David Rockefeller, who died Monday morning at the age of 101, leaves a legacy that eludes a simple description. At once the grandchild and heir of oil tycoon John D. Rockefeller and a globe-trotting billionaire banker in his own right, Rockefeller also earned a reputation as a prodigious patron of the arts.
Rockefeller died of congestive heart failure at his home in Pocantico Hills, N.Y., family spokesman Fraser P. Seitel confirmed to NPR.
In a statement released Monday, former President George W. Bush commended Rockefeller as "one of the most generous philanthropists — and brightest Points of Light — whose caring and commitment to the widest range of worthy causes touched and lifted innumerable lives."
At the time of his death, Forbes estimates, Rockefeller's net worth was $3.3 billion — a fortune he inherited and built upon as a longtime executive at Chase Manhattan Bank. For roughly two decades, according to the family's statement, Rockefeller occupied the lofty heights of the bank's management — serving as chairman of the board and co-chief executive beginning in 1961 and ultimately taking the reins as sole CEO in 1969.
He would eventually step down from that position in 1980, retiring entirely about a year later.
During that time, Rockefeller's leadership — and internationally oriented policies — became synonymous with Chase Manhattan, an institution so shaped by his reputation and vision it was occasionally tagged with the moniker "David's Bank."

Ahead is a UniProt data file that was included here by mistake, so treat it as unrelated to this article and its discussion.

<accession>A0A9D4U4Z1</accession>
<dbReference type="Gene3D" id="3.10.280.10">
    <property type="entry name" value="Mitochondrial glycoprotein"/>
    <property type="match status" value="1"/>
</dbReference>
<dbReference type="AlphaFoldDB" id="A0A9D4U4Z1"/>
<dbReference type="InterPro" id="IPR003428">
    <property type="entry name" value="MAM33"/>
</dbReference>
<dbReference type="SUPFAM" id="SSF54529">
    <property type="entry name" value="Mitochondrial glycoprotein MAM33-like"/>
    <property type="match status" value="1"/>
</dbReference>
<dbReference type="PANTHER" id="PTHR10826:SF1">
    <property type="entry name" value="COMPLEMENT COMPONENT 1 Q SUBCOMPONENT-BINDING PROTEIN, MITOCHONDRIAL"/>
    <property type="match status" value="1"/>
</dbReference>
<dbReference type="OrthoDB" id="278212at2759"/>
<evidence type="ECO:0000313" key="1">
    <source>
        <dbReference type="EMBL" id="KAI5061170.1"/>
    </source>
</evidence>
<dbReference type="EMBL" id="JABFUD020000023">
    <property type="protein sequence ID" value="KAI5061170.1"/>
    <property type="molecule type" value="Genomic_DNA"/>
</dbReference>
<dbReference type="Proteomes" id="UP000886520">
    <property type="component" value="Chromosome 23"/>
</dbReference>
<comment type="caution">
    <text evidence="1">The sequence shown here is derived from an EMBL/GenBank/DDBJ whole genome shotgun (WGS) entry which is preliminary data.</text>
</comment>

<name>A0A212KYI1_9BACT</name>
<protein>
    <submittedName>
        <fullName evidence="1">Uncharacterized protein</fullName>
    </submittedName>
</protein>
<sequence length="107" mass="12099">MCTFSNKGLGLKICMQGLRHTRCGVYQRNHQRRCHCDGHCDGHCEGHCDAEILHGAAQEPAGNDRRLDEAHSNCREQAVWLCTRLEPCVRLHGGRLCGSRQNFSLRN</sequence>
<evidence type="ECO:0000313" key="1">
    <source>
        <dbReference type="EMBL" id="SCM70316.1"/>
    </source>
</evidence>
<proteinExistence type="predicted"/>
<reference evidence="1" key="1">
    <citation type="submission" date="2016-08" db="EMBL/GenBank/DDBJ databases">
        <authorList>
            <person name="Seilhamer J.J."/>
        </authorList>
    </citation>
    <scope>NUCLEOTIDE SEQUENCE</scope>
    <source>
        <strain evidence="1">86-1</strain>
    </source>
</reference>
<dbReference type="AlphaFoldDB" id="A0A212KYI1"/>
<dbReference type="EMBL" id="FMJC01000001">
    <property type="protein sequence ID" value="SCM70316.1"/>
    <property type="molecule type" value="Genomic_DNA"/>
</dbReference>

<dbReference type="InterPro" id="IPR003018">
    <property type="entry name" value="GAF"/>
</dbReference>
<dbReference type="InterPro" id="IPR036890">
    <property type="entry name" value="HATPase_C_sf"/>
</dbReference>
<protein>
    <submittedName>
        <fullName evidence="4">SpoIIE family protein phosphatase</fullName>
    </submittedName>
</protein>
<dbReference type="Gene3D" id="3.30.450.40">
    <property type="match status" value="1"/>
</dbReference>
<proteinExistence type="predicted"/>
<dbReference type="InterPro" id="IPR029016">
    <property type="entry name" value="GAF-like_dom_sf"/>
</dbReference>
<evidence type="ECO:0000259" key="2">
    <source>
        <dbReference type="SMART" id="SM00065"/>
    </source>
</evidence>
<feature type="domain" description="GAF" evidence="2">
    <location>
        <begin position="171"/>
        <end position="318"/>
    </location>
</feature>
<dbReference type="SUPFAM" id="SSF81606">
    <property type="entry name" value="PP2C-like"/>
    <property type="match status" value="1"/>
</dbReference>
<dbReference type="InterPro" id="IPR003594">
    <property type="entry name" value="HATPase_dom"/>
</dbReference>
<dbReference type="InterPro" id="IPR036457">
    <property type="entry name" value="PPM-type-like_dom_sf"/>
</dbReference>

As Reuters reports, that could be a double-edged sword:
"Chase Manhattan grew from a $4.8 billion institution in 1946 when he joined to a bank with $76.2 billion in assets when he stepped down in April 1981. But it slipped from its standing then as No. 3 in the world and was purchased by Chemical Bank of New York in 1996. Today it is part of JPMorgan Chase & Co."
"From 1974 to 1976 its earnings fell 36 percent, while those of its biggest rivals — Bank of America, Citibank, Manufacturers Hanover and J.P. Morgan — rose 12 to 31 percent," the New York Times notes, adding that a scandal in the mid-1970s led the Federal Reserve and the comptroller to term Chase a "problem" bank.
Rockefeller took an intensive interest in foreign relations during this time — again, for better and for worse. His frequent meetings with world leaders helped Chase Manhattan "become the first American bank with operations in those countries," says the Times. As he told NPR's Scott Simon in 2002, he even debated Soviet leader Nikita Khrushchev on the merits of capitalism in the mid-1960s.
"It was quite fascinating," Rockefeller recalled. "We went at one another with strong views each on our own side, yet throughout I think we did respect one another and it was never a hostile debate."
At the same time, he earned his fair share of bad press for meeting with dictators such as Iraq's Saddam Hussein, Chile's Augusto Pinochet and Cuba's Fidel Castro. In fact, it was partly on the basis of his and former Secretary of State Henry Kissinger's urging that President Jimmy Carter allowed the deposed Shah of Iran to enter the U.S. for medical treatment in 1979 — a decision that Bloomberg reports led to "the seizure of American hostages in Tehran from 1979 to 1981."